Now, as BBB says, there are a whole lotta things that have to come right for a guild alliance to work. Guild drama is bad enough "in guild" but when it spreads across guilds... whooeee that can get messy. Some of the things that need to come right - and did for our alliance - are:
  • Culture
  • Loot rules
  • Clear leadership
  • Communication/Organisation

I've put these in my own order of importance and you can choose to agree or not.

Culture - Unless all the guilds are coming from the same place here then don't even start is my advice. This doesn't mean that the culture of all the guilds has to be the same; it does mean that the culture of the alliance has to fit with all the participating guilds. The culture of the alliance has to be stated clear and up-front and a requirement to raid with the alliance is that you've signed up to the culture statement. It's up to the GM (and officers) of the guilds involved to agree that culture between them based on their knowledge of their guild's membership.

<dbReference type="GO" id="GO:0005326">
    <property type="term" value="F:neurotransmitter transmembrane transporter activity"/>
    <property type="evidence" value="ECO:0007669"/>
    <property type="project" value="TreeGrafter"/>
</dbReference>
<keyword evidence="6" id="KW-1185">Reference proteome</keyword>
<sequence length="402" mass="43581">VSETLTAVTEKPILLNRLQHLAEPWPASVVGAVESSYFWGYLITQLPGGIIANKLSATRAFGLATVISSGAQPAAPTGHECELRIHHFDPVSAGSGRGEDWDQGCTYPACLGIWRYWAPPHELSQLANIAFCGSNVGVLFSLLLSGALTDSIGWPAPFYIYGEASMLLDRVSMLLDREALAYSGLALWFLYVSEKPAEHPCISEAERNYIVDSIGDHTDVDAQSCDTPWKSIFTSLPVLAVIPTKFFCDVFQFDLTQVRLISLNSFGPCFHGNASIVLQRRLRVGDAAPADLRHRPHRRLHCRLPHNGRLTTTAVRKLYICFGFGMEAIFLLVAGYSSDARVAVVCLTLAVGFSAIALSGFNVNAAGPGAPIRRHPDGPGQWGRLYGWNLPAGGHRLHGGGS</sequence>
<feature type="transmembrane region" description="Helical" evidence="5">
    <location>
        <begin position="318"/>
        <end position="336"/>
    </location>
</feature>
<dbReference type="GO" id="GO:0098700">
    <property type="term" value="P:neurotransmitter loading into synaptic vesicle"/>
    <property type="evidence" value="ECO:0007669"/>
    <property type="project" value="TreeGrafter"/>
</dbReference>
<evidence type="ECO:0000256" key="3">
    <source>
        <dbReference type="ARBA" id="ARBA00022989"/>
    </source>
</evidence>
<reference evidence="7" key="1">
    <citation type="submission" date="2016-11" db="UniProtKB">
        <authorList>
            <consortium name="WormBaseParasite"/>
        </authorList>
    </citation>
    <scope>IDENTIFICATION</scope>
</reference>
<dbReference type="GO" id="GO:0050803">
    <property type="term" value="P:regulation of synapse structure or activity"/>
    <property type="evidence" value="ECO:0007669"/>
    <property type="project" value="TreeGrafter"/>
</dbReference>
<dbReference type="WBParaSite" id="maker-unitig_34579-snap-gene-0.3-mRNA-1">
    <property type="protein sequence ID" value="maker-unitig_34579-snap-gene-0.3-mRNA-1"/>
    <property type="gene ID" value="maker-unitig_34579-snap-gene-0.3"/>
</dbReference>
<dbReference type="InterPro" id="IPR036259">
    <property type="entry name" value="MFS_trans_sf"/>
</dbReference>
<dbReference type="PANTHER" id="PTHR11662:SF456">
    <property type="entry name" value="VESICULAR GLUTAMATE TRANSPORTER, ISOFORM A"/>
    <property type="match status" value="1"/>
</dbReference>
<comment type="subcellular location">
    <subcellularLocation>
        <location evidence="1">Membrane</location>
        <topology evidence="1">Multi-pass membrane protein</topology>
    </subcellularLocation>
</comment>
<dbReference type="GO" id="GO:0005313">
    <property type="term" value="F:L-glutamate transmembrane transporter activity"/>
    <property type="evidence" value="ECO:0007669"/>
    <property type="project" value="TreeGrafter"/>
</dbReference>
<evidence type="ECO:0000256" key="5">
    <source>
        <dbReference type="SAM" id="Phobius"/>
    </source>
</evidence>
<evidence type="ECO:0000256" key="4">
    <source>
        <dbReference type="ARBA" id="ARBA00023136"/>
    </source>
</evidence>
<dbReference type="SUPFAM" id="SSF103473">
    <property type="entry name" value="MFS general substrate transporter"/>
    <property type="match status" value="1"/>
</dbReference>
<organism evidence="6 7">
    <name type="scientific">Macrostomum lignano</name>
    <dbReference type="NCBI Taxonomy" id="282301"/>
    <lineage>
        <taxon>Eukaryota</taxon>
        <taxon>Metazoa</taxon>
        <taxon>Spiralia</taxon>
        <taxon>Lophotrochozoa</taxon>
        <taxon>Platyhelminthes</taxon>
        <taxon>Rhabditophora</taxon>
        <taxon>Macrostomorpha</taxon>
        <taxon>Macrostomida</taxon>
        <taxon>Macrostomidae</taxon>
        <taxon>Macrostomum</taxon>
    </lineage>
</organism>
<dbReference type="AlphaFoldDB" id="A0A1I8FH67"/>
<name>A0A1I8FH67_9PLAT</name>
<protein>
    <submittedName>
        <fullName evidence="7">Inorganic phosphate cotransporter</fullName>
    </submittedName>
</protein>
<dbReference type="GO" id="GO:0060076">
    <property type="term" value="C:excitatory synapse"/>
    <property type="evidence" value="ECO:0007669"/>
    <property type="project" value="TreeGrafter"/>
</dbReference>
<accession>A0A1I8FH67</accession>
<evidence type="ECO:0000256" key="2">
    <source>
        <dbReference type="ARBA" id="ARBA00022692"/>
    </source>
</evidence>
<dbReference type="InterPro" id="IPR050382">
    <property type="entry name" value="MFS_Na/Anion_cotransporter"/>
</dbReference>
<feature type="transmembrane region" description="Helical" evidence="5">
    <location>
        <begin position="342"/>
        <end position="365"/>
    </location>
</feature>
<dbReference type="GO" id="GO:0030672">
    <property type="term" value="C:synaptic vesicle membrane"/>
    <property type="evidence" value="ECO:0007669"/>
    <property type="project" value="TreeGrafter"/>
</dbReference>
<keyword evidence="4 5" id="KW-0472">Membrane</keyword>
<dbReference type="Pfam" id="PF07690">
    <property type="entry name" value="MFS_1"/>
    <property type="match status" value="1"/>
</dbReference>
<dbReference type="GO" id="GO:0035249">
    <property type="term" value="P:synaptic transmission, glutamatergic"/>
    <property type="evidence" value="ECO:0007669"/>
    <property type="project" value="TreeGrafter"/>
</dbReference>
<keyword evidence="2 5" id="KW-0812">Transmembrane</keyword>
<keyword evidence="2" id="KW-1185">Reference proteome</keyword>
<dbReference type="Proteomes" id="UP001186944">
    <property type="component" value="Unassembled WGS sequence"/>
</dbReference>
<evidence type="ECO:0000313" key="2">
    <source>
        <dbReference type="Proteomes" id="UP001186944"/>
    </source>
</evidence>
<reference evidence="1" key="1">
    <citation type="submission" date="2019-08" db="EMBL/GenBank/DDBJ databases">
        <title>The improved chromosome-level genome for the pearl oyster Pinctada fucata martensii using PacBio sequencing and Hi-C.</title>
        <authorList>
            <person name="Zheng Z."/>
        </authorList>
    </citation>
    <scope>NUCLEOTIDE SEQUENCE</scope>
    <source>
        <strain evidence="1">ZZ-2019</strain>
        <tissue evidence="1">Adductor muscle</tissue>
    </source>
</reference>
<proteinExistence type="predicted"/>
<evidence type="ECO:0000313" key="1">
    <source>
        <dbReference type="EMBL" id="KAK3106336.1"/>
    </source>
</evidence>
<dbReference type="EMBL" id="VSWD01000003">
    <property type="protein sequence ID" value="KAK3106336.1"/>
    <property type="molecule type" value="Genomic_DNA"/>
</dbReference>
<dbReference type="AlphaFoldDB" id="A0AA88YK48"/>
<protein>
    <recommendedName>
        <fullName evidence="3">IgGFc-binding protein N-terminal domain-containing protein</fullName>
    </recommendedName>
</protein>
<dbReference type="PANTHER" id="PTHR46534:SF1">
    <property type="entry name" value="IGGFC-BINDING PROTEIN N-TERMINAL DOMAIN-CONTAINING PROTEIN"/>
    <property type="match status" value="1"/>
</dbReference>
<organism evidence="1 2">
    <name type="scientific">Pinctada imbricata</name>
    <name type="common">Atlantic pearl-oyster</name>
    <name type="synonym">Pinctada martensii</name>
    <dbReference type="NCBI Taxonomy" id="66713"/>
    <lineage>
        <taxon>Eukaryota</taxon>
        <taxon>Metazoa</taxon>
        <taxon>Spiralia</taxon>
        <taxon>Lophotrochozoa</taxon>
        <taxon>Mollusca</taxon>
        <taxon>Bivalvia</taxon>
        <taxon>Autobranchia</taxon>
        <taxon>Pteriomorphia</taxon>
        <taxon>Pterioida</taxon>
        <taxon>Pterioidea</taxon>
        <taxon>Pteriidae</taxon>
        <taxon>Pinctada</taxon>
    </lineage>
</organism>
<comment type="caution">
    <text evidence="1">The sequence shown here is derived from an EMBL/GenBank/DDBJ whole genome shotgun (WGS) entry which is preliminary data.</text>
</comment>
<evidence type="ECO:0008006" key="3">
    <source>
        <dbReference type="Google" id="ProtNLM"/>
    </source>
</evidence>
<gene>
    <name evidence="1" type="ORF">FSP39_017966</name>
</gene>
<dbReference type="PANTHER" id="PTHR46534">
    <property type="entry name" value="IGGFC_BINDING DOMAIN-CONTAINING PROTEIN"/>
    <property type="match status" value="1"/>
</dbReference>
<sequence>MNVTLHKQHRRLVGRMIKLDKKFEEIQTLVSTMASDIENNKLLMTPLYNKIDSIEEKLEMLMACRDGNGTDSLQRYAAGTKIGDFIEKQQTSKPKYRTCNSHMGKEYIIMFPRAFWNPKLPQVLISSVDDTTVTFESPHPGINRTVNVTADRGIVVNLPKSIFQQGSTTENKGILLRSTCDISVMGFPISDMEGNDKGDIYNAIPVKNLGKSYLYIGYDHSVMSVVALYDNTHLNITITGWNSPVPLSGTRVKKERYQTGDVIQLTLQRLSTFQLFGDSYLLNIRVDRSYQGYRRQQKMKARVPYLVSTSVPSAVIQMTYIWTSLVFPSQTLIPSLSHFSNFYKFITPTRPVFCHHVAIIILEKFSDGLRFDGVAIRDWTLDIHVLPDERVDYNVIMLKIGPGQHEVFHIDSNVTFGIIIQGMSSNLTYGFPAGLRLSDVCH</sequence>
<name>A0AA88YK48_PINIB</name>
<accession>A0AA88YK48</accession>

I wish the website for our old guildlink was still up because I remember this was almost the first thing on the page (and so that I'd be able to shamelessly rip it off for some good examples) but I'll have to go from my hazy memory. The kind of things that comprised our culture were:

  • The reason we started the alliance was that we can't do it alone - remember this above all
  • Please have fun but please also remember that there are 39 other people on this run
  • Divas don't raid twice